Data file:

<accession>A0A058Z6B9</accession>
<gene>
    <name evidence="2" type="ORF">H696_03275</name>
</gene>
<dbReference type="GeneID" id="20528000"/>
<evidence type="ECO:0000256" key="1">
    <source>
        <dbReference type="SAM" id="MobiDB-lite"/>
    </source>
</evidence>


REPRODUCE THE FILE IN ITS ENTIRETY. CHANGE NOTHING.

<accession>A0A058Z6B9</accession>
<gene>
    <name evidence="2" type="ORF">H696_03275</name>
</gene>
<dbReference type="GeneID" id="20528000"/>
<evidence type="ECO:0000256" key="1">
    <source>
        <dbReference type="SAM" id="MobiDB-lite"/>
    </source>
</evidence>